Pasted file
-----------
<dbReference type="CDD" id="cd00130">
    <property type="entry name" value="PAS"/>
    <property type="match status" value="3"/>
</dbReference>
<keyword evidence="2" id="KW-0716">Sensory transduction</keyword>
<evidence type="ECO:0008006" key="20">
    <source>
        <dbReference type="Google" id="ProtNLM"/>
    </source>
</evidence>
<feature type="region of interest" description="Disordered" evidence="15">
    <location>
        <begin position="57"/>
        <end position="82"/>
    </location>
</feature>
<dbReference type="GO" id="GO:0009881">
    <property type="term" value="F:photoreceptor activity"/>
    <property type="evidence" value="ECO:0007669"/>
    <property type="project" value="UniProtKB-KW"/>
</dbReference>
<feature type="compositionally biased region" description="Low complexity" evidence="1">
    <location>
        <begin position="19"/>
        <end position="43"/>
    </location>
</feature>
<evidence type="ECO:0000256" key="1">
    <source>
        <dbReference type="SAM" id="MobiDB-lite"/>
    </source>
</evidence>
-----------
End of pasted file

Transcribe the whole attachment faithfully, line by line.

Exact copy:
<dbReference type="CDD" id="cd00130">
    <property type="entry name" value="PAS"/>
    <property type="match status" value="3"/>
</dbReference>
<keyword evidence="2" id="KW-0716">Sensory transduction</keyword>
<evidence type="ECO:0008006" key="20">
    <source>
        <dbReference type="Google" id="ProtNLM"/>
    </source>
</evidence>
<feature type="region of interest" description="Disordered" evidence="15">
    <location>
        <begin position="57"/>
        <end position="82"/>
    </location>
</feature>
<dbReference type="GO" id="GO:0009881">
    <property type="term" value="F:photoreceptor activity"/>
    <property type="evidence" value="ECO:0007669"/>
    <property type="project" value="UniProtKB-KW"/>
</dbReference>
<feature type="compositionally biased region" description="Low complexity" evidence="1">
    <location>
        <begin position="19"/>
        <end position="43"/>
    </location>
</feature>
<evidence type="ECO:0000256" key="1">
    <source>
        <dbReference type="SAM" id="MobiDB-lite"/>
    </source>
</evidence>